Three ways to get that bread at work this year

Published: 24/02/2022
Category: Minimum wage
Published: 24/02/2022
Category: Minimum wage

Know your minimum wage

The minimum wage is your bread and butter, no matter which industry you’re in.

You absolutely cannot be paid less than the minimum wage and any employer who does is breaking the law.

You employer cannot pay you less than minimum wage which varies depending on which Award you fall under.

Every industry has its own Award and its own specific minimum wage rates – the retail industry for example has the General Retail Award, and the fast food sector has the Fast Food Industry Award.

Awards are legal documents so compare your payslips with what is written in the award to make sure you’re getting your dues.

And if your employer isn’t providing pay slips – huge red flag. But that’s where your union can help.

Juice the dollars out of weekends

If you’re a casual worker – you’re certainly not alone – many students need the flexibility to slot work around studying.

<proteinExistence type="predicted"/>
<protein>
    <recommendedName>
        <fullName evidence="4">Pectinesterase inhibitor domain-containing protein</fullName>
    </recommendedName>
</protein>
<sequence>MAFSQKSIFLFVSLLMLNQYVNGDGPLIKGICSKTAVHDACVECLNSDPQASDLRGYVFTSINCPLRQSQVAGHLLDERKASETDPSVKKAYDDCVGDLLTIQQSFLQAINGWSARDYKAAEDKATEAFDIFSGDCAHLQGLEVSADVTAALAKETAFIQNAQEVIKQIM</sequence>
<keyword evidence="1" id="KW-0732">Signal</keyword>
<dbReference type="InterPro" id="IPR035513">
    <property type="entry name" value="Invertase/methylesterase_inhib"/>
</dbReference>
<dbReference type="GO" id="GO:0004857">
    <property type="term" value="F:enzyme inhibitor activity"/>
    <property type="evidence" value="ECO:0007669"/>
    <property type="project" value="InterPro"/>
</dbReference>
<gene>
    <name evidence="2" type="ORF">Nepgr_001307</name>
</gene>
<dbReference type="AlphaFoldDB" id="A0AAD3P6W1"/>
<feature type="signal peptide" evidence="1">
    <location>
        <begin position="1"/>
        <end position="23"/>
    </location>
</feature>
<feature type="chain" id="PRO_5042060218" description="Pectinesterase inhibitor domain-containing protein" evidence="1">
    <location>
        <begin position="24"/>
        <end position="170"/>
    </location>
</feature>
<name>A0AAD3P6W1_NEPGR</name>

But wages work differently for casuals than for part-time or full-time workers.

Normally casual workers receive 25% extra loading on top of the base rate (again, the award is your friend here).

The purpose of this loading is to compensate for the lack of entitlements such as sick leave or annual leave that exist for permanent workers.

Casual workers also receive penalty rates – these are extra payments on top of the regular wage.

They’re meant to compensate for hours spent working at inconvenient times, like when you work overtime, at night, on the weekend or on a public holiday.

Check your award for the exact penalty rates you can get, but generally public holidays provide some of the best rates.

Join your union

Just because awards are legal documents doesn’t mean all bosses follow the rules.

Bad employers know students are often in a tight spot when it comes to affording basics like rent and food so they may exploit that to their advantage.

But unions exist to protect workers from exploitative behaviour and actually ensure workers can earn wages far higher than the minimum.

On average, union members earn $250 more per week than non-union members.

(Seriously. And we’ve got over 100 years of history to show for it).

Across all industries and workplaces, almost two-million workers in unions across Australia continue to negotiate higher pay to ensure all members get their fair share.

Join your union today and make it happen.

Give yourself the working life you deserve

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Three ways to get that bread at work this year

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Three ways to get that bread at work this year